This is the second of a three-part series where I will look back at my love for media and the ways and means that I have used it to keep up with the Florida Gators over the years.
This will be the 53rd season that I have watched a Florida Gator game on television and I can’t think of any type media coverage that has changed as much, especially for the better. Of course, that is taking into account that I had not heard of a personal computer in 1962.
I will be honest from the start, I love television and have for as long back as I can remember. When I was still a young ‘un I would go out and play all the games in season, I would paddle down Cedar River with my friend Kenny Long in his canoe and would go to camps in the summer, but when I was home, I had the TV on.
As I have written earlier, the first football game I can remember was the Florida Gators’ Gator Bowl game in 1962 against Penn State. I was just four months past my tenth birthday when that game happened, but I can vaguely remember some of the pregame stuff, such as would the game be blacked out in Jacksonville?
It is strange the things you remember as a fifth grader. I am sure my teacher at the time, Mrs. Rhoden, would have had me remember a lot of things taught in the classroom, but the term I remember most today is black-out.
It became big news when the Gator Bowl announced the game would not be blacked out in Jacksonville, so far be it from me to miss a game that had all that hoopla before it kicked off and taught me a word that we used to use so much in sports, blackout!
I do not remember a lot about the game, other than in an upset as the Fightin’ Gators defeated the Penn State Nittany Lions 17-7.
Now in today’s world when someone watches their first Gator game and becomes an instant fan, it would just seem natural that they would start watching all the Gators games, but alas, this was 1962. During the rest of the decade the Gators would appear on television ten more times.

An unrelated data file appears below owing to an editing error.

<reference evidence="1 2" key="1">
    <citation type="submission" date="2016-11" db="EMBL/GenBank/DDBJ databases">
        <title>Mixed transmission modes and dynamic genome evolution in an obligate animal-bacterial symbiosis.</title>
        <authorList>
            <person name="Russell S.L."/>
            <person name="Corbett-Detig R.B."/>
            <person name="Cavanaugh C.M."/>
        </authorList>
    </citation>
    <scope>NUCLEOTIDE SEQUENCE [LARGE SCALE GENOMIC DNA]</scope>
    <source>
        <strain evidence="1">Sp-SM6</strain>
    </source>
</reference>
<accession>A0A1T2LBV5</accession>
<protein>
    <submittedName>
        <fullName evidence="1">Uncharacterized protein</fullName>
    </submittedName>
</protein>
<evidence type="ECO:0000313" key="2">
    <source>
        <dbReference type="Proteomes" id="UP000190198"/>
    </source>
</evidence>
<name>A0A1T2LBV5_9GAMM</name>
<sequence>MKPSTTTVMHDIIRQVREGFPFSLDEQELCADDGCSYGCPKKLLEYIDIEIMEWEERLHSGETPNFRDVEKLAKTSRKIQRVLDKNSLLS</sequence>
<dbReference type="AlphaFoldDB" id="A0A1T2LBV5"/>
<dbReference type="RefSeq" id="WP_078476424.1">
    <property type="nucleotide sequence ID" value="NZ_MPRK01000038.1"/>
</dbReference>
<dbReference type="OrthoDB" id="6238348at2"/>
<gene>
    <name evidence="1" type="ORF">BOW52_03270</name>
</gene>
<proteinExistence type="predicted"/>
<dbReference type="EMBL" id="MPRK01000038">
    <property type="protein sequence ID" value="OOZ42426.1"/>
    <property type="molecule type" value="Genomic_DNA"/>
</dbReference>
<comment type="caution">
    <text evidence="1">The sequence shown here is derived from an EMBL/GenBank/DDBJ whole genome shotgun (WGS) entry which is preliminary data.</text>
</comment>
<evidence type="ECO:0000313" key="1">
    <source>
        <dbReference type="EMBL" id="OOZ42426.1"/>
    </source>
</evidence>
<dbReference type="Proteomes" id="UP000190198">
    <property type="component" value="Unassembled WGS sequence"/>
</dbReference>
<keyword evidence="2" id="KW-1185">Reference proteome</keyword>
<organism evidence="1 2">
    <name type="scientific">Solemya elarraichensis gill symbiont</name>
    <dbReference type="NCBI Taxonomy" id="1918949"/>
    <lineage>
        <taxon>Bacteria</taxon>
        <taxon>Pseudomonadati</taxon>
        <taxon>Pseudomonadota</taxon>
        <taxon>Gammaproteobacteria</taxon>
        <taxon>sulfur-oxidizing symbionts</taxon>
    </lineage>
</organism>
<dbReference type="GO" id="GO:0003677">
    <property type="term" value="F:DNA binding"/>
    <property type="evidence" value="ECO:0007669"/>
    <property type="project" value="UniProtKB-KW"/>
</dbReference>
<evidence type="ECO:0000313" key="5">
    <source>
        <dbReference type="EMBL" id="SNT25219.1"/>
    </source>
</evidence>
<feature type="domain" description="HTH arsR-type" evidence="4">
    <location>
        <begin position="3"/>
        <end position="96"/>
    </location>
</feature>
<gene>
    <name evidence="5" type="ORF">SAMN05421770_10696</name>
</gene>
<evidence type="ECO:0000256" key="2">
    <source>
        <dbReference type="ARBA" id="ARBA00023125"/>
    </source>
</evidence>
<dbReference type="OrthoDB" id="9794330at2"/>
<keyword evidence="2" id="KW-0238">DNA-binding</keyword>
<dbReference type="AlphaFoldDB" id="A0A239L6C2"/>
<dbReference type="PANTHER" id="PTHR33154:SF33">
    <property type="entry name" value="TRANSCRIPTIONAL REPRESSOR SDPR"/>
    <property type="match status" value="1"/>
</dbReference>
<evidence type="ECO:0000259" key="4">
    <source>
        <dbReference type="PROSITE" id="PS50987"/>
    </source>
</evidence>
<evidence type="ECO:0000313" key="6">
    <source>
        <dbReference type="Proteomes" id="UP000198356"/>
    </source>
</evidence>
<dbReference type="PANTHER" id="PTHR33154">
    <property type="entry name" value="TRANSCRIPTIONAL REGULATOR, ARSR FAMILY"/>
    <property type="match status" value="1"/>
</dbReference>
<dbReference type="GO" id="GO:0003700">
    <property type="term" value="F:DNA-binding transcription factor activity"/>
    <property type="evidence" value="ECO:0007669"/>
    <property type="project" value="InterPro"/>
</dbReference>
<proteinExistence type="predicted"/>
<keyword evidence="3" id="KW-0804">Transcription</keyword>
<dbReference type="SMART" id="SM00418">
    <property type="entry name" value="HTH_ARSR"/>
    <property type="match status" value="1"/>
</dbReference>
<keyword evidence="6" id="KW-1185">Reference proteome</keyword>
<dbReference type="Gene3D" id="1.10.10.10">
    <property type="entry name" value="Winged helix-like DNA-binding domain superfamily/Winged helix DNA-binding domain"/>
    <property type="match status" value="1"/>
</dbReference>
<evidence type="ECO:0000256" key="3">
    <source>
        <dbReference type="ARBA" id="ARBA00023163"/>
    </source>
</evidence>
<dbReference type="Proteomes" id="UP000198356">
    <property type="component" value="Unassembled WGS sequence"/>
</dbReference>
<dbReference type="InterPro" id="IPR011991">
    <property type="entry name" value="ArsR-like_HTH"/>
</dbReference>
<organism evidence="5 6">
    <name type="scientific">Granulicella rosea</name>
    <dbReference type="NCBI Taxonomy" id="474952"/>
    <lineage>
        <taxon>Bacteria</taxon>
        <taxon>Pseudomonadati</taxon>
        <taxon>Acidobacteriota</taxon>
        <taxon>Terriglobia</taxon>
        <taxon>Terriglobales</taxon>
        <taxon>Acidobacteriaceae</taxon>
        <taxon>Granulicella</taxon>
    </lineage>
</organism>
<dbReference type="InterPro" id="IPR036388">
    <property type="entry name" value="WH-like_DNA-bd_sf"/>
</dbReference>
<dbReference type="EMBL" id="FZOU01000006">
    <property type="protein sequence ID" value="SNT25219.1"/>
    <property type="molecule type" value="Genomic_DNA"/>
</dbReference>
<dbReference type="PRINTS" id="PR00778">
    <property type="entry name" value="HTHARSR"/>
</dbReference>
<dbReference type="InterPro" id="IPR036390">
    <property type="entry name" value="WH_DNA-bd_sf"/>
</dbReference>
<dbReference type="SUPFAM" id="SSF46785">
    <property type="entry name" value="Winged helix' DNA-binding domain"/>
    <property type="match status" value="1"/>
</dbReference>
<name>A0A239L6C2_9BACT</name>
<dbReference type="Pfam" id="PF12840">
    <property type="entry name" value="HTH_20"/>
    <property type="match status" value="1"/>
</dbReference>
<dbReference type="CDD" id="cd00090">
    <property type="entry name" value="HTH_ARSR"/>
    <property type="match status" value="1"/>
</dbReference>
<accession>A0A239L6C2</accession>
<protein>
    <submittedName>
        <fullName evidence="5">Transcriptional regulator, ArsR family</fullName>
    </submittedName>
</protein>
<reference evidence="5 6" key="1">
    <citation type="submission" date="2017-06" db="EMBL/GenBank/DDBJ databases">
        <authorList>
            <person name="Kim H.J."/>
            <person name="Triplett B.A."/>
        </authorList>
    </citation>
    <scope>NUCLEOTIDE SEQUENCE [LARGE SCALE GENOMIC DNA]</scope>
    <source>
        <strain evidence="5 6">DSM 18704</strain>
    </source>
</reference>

What the Gator fan did get in the way of television coverage in the 1960’s was watch Florida Football with Ray Graves, which was a 30 minute highlight show that originated from WJXT in Jacksonville and was hosted by Dick Stratton. If you happened to miss that show, well that was it. One show, one shot or just stay tuned next week for more Florida Football highlights.
The thing is, we were not mad or upset by it, because we did not know any better. Oh, I feel sure around the water coolers and at other places of gathering for Florida fans they complained every time a new TV Guide came out and fans saw some Big Ten team or Notre Dame was the featured game of the week, but as I said, this was what it was like.
Now this next tidbit will seem equally ludicrous, in 1964 CBS purchased a majority share of the New York Yankees and by 1966 the Yankees were the game of the week on CBS 21 weeks. Of course there was one other game on NBC during those weeks, but the fans had little or no choice.
Such was the life of a sports fan in the 1960’s, we took what they sent us and were happy to get it.